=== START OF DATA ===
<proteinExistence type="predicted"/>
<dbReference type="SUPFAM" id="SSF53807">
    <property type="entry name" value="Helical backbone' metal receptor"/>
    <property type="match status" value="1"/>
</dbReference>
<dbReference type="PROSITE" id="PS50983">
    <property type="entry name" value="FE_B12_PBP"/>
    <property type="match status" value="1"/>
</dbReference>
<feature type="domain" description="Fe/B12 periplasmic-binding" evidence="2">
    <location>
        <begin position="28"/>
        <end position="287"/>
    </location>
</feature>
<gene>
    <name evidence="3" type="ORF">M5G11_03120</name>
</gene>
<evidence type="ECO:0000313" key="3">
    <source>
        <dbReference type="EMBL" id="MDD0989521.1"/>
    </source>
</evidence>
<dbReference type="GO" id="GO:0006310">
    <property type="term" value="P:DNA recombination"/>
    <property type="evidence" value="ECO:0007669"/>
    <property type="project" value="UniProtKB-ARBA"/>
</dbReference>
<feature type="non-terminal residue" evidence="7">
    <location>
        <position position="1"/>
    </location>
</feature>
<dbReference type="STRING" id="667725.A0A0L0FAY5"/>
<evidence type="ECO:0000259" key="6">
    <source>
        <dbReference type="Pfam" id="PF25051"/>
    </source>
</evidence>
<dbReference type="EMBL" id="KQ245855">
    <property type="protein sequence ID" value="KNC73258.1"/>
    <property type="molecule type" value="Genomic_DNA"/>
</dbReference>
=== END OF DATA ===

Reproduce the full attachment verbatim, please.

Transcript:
<proteinExistence type="predicted"/>
<dbReference type="SUPFAM" id="SSF53807">
    <property type="entry name" value="Helical backbone' metal receptor"/>
    <property type="match status" value="1"/>
</dbReference>
<dbReference type="PROSITE" id="PS50983">
    <property type="entry name" value="FE_B12_PBP"/>
    <property type="match status" value="1"/>
</dbReference>
<feature type="domain" description="Fe/B12 periplasmic-binding" evidence="2">
    <location>
        <begin position="28"/>
        <end position="287"/>
    </location>
</feature>
<gene>
    <name evidence="3" type="ORF">M5G11_03120</name>
</gene>
<evidence type="ECO:0000313" key="3">
    <source>
        <dbReference type="EMBL" id="MDD0989521.1"/>
    </source>
</evidence>
<dbReference type="GO" id="GO:0006310">
    <property type="term" value="P:DNA recombination"/>
    <property type="evidence" value="ECO:0007669"/>
    <property type="project" value="UniProtKB-ARBA"/>
</dbReference>
<feature type="non-terminal residue" evidence="7">
    <location>
        <position position="1"/>
    </location>
</feature>
<dbReference type="STRING" id="667725.A0A0L0FAY5"/>
<evidence type="ECO:0000259" key="6">
    <source>
        <dbReference type="Pfam" id="PF25051"/>
    </source>
</evidence>
<dbReference type="EMBL" id="KQ245855">
    <property type="protein sequence ID" value="KNC73258.1"/>
    <property type="molecule type" value="Genomic_DNA"/>
</dbReference>